INDIANAPOLIS (AP) — Indiana police agencies are planning additional patrols to crack down on motorists who pass stopped school buses as Hoosier students begin fall classes in a school year shaped by the coronavirus pandemic.
The Indiana Criminal Justice Institute announced Monday that it's providing federal grant funds from the National Highway Traffic Safety Administration to more than 200 local police agencies to safeguard students as they board and leave school buses.
The institute contends that Hoosier school bus drivers witness more than 2,500 stop-arm violations a day, or an estimated 450,000 over the course of a school year, by motorists who fail to stop.
The institute's executive director, Devon McDonald, said motorists should “always err on the side of caution when it comes to school bus safety."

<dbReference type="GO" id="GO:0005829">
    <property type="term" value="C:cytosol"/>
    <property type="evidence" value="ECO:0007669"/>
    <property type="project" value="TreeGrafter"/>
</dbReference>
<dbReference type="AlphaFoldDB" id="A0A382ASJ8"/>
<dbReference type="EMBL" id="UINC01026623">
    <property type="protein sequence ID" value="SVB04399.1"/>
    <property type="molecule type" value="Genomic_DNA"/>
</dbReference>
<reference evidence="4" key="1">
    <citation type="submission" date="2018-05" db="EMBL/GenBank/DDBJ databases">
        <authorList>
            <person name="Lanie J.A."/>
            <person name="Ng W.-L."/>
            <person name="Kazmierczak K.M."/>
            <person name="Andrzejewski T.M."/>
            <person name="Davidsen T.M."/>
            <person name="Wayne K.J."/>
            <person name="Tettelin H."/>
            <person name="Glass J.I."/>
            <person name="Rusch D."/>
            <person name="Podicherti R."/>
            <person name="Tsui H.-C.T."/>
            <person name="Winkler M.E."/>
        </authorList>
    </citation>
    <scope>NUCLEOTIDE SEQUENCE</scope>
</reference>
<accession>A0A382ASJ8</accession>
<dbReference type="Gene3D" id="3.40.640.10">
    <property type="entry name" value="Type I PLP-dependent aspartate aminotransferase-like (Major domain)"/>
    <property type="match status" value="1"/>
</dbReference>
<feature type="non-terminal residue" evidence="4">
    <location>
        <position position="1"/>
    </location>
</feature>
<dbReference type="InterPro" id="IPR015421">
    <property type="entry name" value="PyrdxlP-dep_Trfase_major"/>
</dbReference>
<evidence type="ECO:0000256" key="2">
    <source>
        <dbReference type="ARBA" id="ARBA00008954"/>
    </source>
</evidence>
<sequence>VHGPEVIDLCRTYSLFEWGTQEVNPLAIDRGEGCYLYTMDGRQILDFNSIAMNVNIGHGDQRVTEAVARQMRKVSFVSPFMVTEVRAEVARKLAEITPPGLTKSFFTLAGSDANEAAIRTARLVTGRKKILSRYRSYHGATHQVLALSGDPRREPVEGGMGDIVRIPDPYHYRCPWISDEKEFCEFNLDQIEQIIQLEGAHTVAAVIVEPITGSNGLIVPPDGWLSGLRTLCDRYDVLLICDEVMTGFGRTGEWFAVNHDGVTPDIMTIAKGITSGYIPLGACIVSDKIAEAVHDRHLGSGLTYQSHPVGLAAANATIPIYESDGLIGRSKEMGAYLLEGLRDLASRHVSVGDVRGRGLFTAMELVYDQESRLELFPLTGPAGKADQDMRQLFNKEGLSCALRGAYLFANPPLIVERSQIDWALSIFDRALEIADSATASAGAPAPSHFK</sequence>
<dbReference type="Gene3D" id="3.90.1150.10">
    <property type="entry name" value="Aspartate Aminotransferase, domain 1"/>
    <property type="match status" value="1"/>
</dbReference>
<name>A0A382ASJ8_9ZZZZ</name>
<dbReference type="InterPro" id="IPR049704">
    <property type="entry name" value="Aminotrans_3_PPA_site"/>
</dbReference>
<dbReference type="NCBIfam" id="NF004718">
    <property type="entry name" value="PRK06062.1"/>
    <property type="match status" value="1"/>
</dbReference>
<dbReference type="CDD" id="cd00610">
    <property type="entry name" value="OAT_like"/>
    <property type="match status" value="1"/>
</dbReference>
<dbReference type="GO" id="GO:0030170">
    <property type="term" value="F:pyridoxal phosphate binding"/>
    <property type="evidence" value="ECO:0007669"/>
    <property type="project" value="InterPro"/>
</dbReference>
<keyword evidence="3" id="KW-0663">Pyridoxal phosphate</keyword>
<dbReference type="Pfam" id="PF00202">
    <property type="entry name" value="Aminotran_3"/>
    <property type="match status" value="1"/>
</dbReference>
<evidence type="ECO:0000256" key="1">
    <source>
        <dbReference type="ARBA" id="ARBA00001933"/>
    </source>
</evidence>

“The best way to think about it is to drive like it’s your child boarding or riding that bus," McDonald said in a statement.
In Indiana, it’s illegal for motorists to pass a bus that’s stopped with its red lights flashing and stop-arm extended on all roads, except for vehicles traveling in the opposite direction as the bus on multi-lane roads divided by a physical barrier or unpaved median, The (Northwest Indiana) Times reported.
Gov. Eric Holcomb said that motorists should pay attention on the road and drive cautiously near buses. He said “school bus safety is everyone’s responsibility."
State lawmakers last year boosted the penalties for stop-arm violations following an October 2018 crash in Fulton County that killed three children boarding a school bus. Those changes include fines of up to $5,000 and a one-year driver’s license suspension for repeat offenders.